The right not to be sold alcohol to

From The Economist:

Alcoholism has blighted many Aboriginal communities in Australia. But last summer saw the expiry of old bans on the possession and consumption of booze in some parts of the Northern Territory, originally imposed to curtail Aboriginals’ drinking. In some places alcohol was able to flow freely for the first time in 15 years.

Natasha Fyles, the chief minister of the territory, had pronounced an end to what she called “a race-based policy”. Anthony Albanese, who took office as prime minister last May, had promised better representation for Australia’s indigenous people. But the wet season did not last long. Once alcohol sales resumed, crime and violence surged. At a parliamentary session beginning on Tuesday Ms Fyles’s government will legislate to reinstate the ban on alcohol sales.

This time communities can opt out of prohibition, although state officials must approve. Yet many Aboriginals are among the greatest supporters of restrictions⁠ on sales of booze—on the grounds that their communities are the biggest victims of the consequences of alcohol abuse.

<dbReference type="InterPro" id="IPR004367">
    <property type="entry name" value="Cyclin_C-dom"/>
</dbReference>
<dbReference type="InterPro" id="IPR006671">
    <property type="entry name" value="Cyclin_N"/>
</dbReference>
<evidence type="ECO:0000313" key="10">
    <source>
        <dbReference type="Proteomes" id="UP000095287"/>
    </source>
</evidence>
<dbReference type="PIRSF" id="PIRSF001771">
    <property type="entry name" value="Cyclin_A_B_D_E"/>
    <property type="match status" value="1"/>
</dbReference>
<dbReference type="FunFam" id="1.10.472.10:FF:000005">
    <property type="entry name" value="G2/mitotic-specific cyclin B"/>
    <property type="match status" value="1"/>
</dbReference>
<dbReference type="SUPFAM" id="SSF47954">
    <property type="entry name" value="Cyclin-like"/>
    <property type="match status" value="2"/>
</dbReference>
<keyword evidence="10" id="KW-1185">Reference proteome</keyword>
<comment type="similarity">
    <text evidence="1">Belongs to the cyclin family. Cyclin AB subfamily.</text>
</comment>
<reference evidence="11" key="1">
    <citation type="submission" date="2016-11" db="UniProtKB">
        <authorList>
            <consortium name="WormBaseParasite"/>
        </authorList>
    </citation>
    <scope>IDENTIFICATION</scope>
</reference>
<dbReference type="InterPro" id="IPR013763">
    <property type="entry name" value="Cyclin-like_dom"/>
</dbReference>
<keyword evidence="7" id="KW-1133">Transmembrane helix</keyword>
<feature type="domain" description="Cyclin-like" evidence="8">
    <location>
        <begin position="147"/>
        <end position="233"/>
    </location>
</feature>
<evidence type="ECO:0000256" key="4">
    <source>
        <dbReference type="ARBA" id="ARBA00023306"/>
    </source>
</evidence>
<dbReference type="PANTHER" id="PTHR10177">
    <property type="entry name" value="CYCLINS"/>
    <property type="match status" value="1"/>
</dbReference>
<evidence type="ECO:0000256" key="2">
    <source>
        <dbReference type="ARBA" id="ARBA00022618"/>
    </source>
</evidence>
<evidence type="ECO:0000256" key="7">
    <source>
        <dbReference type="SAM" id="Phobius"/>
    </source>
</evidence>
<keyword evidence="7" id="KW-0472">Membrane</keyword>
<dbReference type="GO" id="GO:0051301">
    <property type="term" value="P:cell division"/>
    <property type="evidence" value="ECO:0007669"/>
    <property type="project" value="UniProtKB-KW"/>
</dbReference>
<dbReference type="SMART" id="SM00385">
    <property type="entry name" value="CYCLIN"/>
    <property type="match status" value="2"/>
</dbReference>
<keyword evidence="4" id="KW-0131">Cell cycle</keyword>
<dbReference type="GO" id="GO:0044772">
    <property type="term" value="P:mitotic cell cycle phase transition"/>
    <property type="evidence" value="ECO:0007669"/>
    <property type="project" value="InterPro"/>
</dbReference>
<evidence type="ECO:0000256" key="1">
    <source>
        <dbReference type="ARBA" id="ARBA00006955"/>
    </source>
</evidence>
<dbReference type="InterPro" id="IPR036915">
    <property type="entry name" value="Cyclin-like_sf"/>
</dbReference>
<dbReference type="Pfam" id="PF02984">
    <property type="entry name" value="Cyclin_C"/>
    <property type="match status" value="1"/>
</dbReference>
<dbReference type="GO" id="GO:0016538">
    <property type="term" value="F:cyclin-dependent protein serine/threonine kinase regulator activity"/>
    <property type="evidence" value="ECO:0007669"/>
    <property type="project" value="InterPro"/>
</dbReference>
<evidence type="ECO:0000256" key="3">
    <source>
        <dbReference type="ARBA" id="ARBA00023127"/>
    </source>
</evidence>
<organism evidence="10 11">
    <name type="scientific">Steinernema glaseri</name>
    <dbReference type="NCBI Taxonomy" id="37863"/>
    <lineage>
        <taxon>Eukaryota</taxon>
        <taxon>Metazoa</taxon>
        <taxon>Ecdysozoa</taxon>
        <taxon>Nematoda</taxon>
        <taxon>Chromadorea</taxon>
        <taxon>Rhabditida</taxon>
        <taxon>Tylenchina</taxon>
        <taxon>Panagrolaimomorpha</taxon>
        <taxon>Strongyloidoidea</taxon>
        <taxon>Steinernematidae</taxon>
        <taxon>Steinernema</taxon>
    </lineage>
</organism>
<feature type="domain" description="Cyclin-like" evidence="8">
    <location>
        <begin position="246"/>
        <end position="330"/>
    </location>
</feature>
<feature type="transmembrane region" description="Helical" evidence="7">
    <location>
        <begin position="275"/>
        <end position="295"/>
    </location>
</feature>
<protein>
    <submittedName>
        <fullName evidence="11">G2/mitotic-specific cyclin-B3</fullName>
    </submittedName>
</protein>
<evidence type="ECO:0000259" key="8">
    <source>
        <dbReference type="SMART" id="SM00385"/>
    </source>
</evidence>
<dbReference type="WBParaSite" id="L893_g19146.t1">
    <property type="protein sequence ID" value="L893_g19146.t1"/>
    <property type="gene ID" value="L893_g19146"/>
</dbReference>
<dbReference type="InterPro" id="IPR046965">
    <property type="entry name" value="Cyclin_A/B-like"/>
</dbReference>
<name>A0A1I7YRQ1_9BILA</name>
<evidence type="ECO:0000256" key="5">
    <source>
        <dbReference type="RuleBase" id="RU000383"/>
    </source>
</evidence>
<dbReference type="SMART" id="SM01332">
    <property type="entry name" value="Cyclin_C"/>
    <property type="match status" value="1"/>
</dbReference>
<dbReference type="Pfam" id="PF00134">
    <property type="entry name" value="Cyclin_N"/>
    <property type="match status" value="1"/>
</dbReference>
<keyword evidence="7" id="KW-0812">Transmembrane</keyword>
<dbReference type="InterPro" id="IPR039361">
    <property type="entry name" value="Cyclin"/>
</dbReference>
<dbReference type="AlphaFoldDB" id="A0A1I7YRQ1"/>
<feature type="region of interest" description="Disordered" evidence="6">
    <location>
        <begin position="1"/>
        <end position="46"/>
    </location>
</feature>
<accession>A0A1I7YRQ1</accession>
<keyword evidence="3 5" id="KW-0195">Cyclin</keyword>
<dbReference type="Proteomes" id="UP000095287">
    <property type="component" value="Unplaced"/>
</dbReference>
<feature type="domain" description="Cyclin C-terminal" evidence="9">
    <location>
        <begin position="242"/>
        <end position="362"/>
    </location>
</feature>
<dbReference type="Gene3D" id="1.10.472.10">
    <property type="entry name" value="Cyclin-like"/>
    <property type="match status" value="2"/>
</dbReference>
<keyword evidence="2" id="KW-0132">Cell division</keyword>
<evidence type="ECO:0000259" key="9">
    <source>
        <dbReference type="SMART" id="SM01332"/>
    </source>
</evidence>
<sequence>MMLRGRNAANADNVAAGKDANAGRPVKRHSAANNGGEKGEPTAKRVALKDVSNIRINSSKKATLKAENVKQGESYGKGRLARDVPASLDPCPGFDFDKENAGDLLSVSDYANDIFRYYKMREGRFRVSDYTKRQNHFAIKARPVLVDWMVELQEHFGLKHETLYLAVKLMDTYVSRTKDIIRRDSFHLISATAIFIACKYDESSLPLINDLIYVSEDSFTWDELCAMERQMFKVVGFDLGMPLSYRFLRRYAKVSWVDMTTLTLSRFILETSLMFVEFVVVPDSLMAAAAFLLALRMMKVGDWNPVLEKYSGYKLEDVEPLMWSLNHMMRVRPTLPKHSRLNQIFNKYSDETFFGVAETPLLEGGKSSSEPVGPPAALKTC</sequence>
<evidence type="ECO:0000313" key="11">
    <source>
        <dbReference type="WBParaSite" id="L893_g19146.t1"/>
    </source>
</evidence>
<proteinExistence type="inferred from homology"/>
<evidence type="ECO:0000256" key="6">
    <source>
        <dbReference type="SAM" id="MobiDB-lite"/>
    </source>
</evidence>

The way how this is presented is curious and shows the bias most Europeans bring to these sorts of things. Alcohol consumption is presented as freedom, and banning alcohol altogether in certain communities is even seen as racism, even if that’s the wish of the community itself.

The other side of this is that large alcohol producers make a fortune off of selling an addictive and highly destructive substance. This is colonialism. Companies owned by Europeans, or the descendants of European settlers, transfer wealth out of indigenous communities and replace it with destruction.

The larger issue is that communities should have the right to self determination, and that should entail the ability to opt out of Western consumerism, of which mass produced cheap alcohol is a part.

As an aide, about the only thing I think went well about this past World Cup was Qatar not backing down on alcohol.